Photo: Scott Strazzante / The Chronicle
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It won’t be another December to remember.
A year after the 49ers whipped a division champion at home in Week 16 en route to 5-0 finish, they couldn’t duplicate the feat Sunday.
Instead, the Bears, the NFC North champions, stopped the 49ers’ bit of season-ending momentum with a 14-9 win at Levi’s Stadium, which was full of navy-and-orange-clad fans cheering the road team.
The 49ers (4-11), who entered with two straight wins over playoff-contending teams, were a year removed from a 44-33 win over Jacksonville, which got to the AFC championship game.
Sunday, however, their similar upset bid ended with just over a minute left in the game.
On 4th-and-4 from Chicago’s 45-yard line, quarterback Nick Mullens rolled right and, despite having room to run for a first down, heaved a deep pass to well-covered wideout Marquise Goodwin that sailed well out of bounds near the end zone.
As Mullens walked to the sideline, he put his hands on his helmet, perhaps realizing his mistake.
Less than a minute earlier, the Bears momentarily appeared to seal a win with a 9-yard completion from Mitchell Trubisky to wide receiver Allen Robinson on 3rd-and-3 on the first play after the two-minute warning. However, rookie cornerback Tarvarius Moore punched the ball out of Robinson’s grasp, and cornerback Greg Mabin recovered the fumble with 1:52 remaining.
The 49ers had an earlier shot to take the lead with just under eight minutes left in the game.
Trailing 14-9, the 49ers were at Chicago’s 20-yard line following a 22-yard pass from Mullens to Kendrick Bourne on a 3rd-and-13.
On first down, Mullens’ throw to Goodwin bounced off the receiver’s hands and was intercepted by linebacker Danny Trevathan. Mullens’ throw was a bit in front of Goodwin, who also appeared to slow on his crossing route, anticipating a hit from Trevathan.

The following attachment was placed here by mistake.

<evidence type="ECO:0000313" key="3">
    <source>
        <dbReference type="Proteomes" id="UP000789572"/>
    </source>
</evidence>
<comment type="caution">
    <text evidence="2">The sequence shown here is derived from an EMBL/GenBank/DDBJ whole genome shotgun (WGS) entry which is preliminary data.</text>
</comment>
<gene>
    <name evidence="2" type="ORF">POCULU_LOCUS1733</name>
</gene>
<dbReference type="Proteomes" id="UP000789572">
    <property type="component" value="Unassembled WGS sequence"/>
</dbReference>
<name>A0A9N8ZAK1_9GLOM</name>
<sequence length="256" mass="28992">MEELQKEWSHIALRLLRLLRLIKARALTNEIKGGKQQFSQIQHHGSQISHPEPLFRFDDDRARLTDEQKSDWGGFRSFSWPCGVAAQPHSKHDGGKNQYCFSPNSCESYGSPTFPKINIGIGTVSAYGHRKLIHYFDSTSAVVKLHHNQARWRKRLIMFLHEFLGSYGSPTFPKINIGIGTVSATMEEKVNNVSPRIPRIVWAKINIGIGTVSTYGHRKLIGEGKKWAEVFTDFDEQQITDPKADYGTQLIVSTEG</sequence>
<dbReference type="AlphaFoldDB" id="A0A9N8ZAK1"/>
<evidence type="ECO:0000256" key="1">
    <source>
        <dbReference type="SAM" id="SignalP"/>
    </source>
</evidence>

The late-game failures were part of a forgettable offensive performance against the NFL’s third-ranked defense, which limited the 49ers to 15 first downs, 279 yards and three field goals.
It wasn’t just Chicago’s defense, however. The 49ers’ offense was hampered by more injuries.
In the first half, the group lost starting running back Matt Breida (ankle), tight end Garrett Celek (concussion) and rookie Dante Pettis (knee), who had been serving as the de facto No. 1 wide receiver.
The first half didn’t feature much action — the 49ers led 9-7 at halftime on three field goals by Robbie Gould — but it did have a monumental moment: The 49ers had their first takeaway since Oct. 28.
In the second quarter, Trubisky tossed the football toward Bears running back Tarik Cohen behind the line of scrimmage. When Cohen couldn’t corral the lateral, defensive tackle DeForest Buckner recovered the fumble.
The takeaway was the 49ers’ sixth of the season and ended a drought in which they didn’t force a turnover in six games and 392 minutes and 49 seconds of game action.
The Bears took the lead in the third quarter with a 12-play, 90-yard drive.. Trubisky was 7-for-7 for 49 yards, completing passes of 9, 6, 7, 6, 6, 5 and 10 yards. The march was capped by a 2-yard run by running back Jordan Howard.
After a scoreless first quarter, the 49ers took a 6-0 lead in the second quarter on field goals of 33 and 30 yards by Gould. The Bears took the lead on a 75-yard drive that ended with a 4-yard pass from Trubisky to wide receiver Anthony Miller, who beat Moore for the easy score in the left corner of the end zone.
The 49ers regained the lead thanks to a 23-yard field goal by Gould to end the first half.
In the fourth quarter there was a fracas near the Bears sideline after rookie safety Marcell Harris hit Trubisky as he was sliding at the end of a 7-yard scramble. In the melee, 49ers cornerback Richard Sherman threw a series of punches and was ejected, along with Bears wide receiver Joshua Bellamy and Miller.
This post was originally posted at https://www.sfgate.com/49ers/article/Mullens-mistake-ends-49ers-upset-bid-in-13487865.php.